To make tax time go as smoothly as possible, it's imperative to keep clear and well-organized financial records. An accountant can help you devise and maintain a system. The legal business structure you choose can also impact the way your taxes are handled.
Performing Market Research and Staying Adaptable
Gathering facts before making a decision is imperative, especially when that decision is a high-stakes decision. Market research is the fact-gathering process to which you'll revert over and over again throughout your time as a small business owner. Market research can include qualitative information like customer surveys or quantitative information like sales data. The key is to constantly ask questions and then seek the answers.
You're starting a small business because you've recognized a gap in the market that you think you can fill. However, these market gaps are constantly changing, which means your business has to stay just as adaptable. A competitor might rise up and steal your clients, or a downturn in the economy might make people less willing to buy your business's luxury items.
What's going on in consumers' minds? Their worries, frustrations, joys, routines and goals all influence whether or not they'll seek out your business and/or purchase your product or service. Know their pain points and understand how you relieve them. If your product or service falls short, how can it be improved?
Making a Marketing Plan
A marketing plan will supplement your business plan and play an important role in the success of your business. You can do everything else "right" but experience poor sales because few people know your business exists. A marketing plan should include data gleaned from your market research, such as demographic details about the people who are most likely to be interested in your products or services. A person's age, gender, education level, income and marital status can all give you clues about which marketing channels will catch their attention.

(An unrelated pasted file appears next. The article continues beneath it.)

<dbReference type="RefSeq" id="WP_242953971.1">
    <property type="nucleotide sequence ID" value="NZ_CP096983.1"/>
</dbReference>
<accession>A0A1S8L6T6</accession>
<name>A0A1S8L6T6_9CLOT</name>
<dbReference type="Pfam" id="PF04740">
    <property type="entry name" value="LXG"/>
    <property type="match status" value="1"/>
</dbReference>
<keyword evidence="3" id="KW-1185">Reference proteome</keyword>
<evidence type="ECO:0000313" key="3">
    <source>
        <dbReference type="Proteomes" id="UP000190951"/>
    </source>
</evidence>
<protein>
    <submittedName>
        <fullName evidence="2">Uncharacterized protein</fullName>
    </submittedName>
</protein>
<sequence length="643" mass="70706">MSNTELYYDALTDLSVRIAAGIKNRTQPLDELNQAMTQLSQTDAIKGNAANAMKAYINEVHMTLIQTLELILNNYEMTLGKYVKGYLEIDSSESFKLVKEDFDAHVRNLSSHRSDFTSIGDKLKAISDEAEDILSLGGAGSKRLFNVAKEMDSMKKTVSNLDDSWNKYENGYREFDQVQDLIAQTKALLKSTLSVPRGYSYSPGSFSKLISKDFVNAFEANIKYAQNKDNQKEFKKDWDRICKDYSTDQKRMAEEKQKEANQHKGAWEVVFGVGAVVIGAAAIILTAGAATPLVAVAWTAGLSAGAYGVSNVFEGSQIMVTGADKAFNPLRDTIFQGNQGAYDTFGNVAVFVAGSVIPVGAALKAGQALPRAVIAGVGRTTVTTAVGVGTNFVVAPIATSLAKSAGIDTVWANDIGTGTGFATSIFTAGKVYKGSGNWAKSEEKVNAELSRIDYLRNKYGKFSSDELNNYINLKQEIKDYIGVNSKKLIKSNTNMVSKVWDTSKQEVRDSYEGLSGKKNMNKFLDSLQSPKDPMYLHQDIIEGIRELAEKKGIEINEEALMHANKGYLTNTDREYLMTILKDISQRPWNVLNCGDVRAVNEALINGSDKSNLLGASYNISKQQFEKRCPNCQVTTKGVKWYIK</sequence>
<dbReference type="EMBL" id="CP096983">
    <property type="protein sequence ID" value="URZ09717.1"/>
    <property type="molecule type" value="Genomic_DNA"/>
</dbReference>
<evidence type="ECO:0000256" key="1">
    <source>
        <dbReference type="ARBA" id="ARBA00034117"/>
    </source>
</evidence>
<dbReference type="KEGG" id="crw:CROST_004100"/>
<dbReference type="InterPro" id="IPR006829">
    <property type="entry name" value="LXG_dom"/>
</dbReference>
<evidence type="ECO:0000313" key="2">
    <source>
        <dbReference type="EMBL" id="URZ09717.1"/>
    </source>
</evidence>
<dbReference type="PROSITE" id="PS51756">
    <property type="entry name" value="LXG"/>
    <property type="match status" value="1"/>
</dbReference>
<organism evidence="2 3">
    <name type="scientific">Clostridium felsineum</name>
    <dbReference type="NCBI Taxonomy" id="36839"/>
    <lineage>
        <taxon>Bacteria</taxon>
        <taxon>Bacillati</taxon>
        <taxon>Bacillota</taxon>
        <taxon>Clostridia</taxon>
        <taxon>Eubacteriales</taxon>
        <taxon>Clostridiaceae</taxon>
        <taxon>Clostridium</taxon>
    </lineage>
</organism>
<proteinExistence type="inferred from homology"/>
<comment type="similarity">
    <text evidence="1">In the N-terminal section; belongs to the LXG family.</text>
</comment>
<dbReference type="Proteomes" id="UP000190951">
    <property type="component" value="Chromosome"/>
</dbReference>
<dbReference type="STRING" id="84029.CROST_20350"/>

For example, your marketing plan can include print advertisements if your target audience still reads magazines and newspapers on a regular basis. Radio and TV advertisements might be appropriate for some demographics, and there's a large chunk of the population who can easily be reached on social media platforms. Even in terms of internet marketing, you need to carefully choose whether you use Pinterest vs. Instagram, Facebook vs. YouTube, etc.
Ultimately, you should market your business in a way that brings results and increases sales. That's why it's so important to collect data on your marketing campaigns so that you can analyze their return on investment. Your business can have an in-house marketing team or contract with an agency. For small businesses with smaller budgets, an agency usually makes the most sense.
How to Increase Your Sales
The ultimate purpose of your business plan, market research and marketing plan boils down to one thing: sales. The more sales, the better, but how do you actually increase your sales? Although you can certainly pick up some tried-and-true strategies from business gurus, learning how to run your business like a well-oiled machine can and inevitably will require some strategic trial and error.
Market research should give you an understanding of not only who will want to buy your product or service but also why and when and even how. You can use all of this information to create a "sales funnel" that strategically outlines the process your leads — people who are potentially interested in purchasing from your business — go through before they finally decide to complete a transaction.